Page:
$300,000 document restoration project costs taxpayers nothing

Debra Shipp and Sam Towler show a book of digitized, restored marriage bonds from 1780-1785, which Shipp scanned as part of a restoration project. Debra Shipp and Sam Towler show a book of digitized, restored marriage bonds from 1780-1785, which Shipp scanned as part of a restoration project.

Debra Shipp, clerk of the Albemarle County Circuit Court, proudly displays a collection of restored marriage licenses bound in sleek, black binders, which she lined on a shelf chronologically from the 1968 all the way back to 1780.

The goal of this restoration project—which began back in June 2009—was to digitize, restore and further preserve all of the county’s marriage licenses, marriage bonds, deed books and surveyor’s books on record. With a total bill of $307,471.16, Shipp says September 28 that not a cent of that money came from the county or taxpayers, but was paid with grants from the Library of Virginia and the Jamestown Society.

Brian Spearman with Kofile Preservation in Dallas, Texas, says he preserved the documents by chemically treating them through de-acidification and further amended documents that were ripped or torn in several pieces.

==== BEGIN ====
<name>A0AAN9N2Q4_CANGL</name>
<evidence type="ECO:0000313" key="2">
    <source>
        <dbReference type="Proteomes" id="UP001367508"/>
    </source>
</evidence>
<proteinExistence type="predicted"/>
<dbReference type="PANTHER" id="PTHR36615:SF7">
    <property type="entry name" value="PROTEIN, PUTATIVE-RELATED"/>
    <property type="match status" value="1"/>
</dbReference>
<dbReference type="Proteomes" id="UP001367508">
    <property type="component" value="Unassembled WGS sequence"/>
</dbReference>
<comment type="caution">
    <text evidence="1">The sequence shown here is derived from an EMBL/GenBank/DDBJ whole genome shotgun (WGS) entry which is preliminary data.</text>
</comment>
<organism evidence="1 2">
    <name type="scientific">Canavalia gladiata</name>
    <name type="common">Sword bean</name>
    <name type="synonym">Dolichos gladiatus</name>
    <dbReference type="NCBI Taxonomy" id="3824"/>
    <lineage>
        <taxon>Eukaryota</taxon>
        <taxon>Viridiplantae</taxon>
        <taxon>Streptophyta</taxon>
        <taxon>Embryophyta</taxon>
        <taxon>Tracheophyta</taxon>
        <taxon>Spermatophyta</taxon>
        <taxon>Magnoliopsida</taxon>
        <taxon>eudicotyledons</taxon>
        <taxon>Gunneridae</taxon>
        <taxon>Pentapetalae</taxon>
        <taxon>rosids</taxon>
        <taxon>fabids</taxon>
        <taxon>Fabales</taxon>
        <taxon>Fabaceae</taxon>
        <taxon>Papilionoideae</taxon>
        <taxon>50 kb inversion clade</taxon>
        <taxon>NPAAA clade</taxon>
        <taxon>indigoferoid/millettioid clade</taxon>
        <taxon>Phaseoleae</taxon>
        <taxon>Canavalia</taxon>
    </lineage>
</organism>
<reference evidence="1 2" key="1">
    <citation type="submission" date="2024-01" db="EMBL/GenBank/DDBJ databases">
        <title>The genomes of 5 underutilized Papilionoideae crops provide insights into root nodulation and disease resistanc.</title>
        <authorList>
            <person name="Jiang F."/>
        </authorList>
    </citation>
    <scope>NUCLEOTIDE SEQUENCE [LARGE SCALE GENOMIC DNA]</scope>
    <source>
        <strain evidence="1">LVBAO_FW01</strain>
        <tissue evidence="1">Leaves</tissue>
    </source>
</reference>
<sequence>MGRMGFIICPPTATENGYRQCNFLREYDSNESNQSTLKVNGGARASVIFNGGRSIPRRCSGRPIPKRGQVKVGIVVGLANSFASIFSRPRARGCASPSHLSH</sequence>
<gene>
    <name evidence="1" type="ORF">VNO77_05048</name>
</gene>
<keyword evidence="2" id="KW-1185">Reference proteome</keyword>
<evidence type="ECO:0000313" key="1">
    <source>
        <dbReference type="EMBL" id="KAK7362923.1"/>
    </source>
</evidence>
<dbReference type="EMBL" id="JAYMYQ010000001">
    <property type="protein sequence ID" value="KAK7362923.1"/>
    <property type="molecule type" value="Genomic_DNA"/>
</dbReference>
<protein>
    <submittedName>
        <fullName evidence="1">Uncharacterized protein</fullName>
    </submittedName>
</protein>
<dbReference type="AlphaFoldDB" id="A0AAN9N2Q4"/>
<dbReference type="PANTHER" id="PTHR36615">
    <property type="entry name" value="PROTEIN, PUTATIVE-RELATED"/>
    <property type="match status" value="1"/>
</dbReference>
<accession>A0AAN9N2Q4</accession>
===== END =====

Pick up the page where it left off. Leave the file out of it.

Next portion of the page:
Flipping through the book of marriage bonds—an actual bond that posted indicating a man’s intention to wed—from 1780-1785, he points to a record that is now in two pieces from decades of wear and tear. He has put the documents back together with fibers of thin, translucent tissue.

“This is the permanent history that’s gone,” he says while running his fingers over missing words caused by the tear in the page, “but Albemarle is very fortunate that they have all their records. …We wanted to make sure that these records would be here for future generations.”

Now that Shipp is finished with scanning and digitizing, she says her next step will be importing the documents into the court’s computer system so the public can access them that way, as well.

Her friend and volunteer Sam Towler is now working to preserve the court’s chancery files, wills, divorces and other miscellaneous records in a similar way by unfolding them and putting them in acid-free folders and boxes. He’s creating an index of the records along the way and, with no end in sight, hopes to recruit some UVA students as volunteers soon.

 

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